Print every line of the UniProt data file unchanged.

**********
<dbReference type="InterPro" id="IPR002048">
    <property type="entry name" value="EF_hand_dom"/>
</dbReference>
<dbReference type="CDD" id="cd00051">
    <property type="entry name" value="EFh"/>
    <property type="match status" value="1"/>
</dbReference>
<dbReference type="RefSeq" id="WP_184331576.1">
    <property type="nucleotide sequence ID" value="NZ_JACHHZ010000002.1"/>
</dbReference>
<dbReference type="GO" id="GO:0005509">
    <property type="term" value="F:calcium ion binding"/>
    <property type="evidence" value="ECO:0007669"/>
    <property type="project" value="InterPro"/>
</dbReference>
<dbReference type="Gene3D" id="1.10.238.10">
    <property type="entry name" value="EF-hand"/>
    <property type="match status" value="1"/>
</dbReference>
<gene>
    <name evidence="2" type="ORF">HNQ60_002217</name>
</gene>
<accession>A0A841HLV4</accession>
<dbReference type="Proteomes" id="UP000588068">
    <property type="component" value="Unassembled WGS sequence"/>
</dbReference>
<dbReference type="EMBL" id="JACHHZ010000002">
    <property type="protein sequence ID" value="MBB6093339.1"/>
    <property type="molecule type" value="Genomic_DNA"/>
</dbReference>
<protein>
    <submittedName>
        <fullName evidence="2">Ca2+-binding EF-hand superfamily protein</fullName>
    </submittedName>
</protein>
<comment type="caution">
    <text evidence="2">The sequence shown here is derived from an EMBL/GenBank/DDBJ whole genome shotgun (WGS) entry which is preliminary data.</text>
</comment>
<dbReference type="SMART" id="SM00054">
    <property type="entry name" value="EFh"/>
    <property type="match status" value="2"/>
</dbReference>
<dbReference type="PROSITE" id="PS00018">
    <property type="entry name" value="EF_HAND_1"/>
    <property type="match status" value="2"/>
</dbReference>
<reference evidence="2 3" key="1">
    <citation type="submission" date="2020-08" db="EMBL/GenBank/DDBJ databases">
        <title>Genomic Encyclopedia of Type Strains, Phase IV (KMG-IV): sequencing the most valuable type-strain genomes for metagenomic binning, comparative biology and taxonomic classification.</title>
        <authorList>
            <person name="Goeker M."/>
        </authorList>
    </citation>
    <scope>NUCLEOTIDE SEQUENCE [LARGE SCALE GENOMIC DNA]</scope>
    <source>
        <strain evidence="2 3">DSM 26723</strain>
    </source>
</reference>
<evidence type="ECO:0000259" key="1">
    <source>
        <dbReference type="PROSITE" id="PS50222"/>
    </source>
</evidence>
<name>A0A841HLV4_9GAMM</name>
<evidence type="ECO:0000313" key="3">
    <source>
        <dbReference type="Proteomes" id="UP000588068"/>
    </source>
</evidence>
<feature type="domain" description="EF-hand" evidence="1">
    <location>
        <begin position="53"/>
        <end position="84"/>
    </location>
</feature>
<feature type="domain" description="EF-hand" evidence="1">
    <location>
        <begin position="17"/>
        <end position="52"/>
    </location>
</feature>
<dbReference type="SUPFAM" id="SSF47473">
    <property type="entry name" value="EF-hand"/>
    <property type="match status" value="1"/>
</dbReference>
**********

<dbReference type="InterPro" id="IPR002048">
    <property type="entry name" value="EF_hand_dom"/>
</dbReference>
<dbReference type="CDD" id="cd00051">
    <property type="entry name" value="EFh"/>
    <property type="match status" value="1"/>
</dbReference>
<dbReference type="RefSeq" id="WP_184331576.1">
    <property type="nucleotide sequence ID" value="NZ_JACHHZ010000002.1"/>
</dbReference>
<dbReference type="GO" id="GO:0005509">
    <property type="term" value="F:calcium ion binding"/>
    <property type="evidence" value="ECO:0007669"/>
    <property type="project" value="InterPro"/>
</dbReference>
<dbReference type="Gene3D" id="1.10.238.10">
    <property type="entry name" value="EF-hand"/>
    <property type="match status" value="1"/>
</dbReference>
<gene>
    <name evidence="2" type="ORF">HNQ60_002217</name>
</gene>
<accession>A0A841HLV4</accession>
<dbReference type="Proteomes" id="UP000588068">
    <property type="component" value="Unassembled WGS sequence"/>
</dbReference>
<dbReference type="EMBL" id="JACHHZ010000002">
    <property type="protein sequence ID" value="MBB6093339.1"/>
    <property type="molecule type" value="Genomic_DNA"/>
</dbReference>
<protein>
    <submittedName>
        <fullName evidence="2">Ca2+-binding EF-hand superfamily protein</fullName>
    </submittedName>
</protein>
<comment type="caution">
    <text evidence="2">The sequence shown here is derived from an EMBL/GenBank/DDBJ whole genome shotgun (WGS) entry which is preliminary data.</text>
</comment>
<dbReference type="SMART" id="SM00054">
    <property type="entry name" value="EFh"/>
    <property type="match status" value="2"/>
</dbReference>
<dbReference type="PROSITE" id="PS00018">
    <property type="entry name" value="EF_HAND_1"/>
    <property type="match status" value="2"/>
</dbReference>
<reference evidence="2 3" key="1">
    <citation type="submission" date="2020-08" db="EMBL/GenBank/DDBJ databases">
        <title>Genomic Encyclopedia of Type Strains, Phase IV (KMG-IV): sequencing the most valuable type-strain genomes for metagenomic binning, comparative biology and taxonomic classification.</title>
        <authorList>
            <person name="Goeker M."/>
        </authorList>
    </citation>
    <scope>NUCLEOTIDE SEQUENCE [LARGE SCALE GENOMIC DNA]</scope>
    <source>
        <strain evidence="2 3">DSM 26723</strain>
    </source>
</reference>
<evidence type="ECO:0000259" key="1">
    <source>
        <dbReference type="PROSITE" id="PS50222"/>
    </source>
</evidence>
<name>A0A841HLV4_9GAMM</name>
<evidence type="ECO:0000313" key="3">
    <source>
        <dbReference type="Proteomes" id="UP000588068"/>
    </source>
</evidence>
<feature type="domain" description="EF-hand" evidence="1">
    <location>
        <begin position="53"/>
        <end position="84"/>
    </location>
</feature>
<feature type="domain" description="EF-hand" evidence="1">
    <location>
        <begin position="17"/>
        <end position="52"/>
    </location>
</feature>
<dbReference type="SUPFAM" id="SSF47473">
    <property type="entry name" value="EF-hand"/>
    <property type="match status" value="1"/>
</dbReference>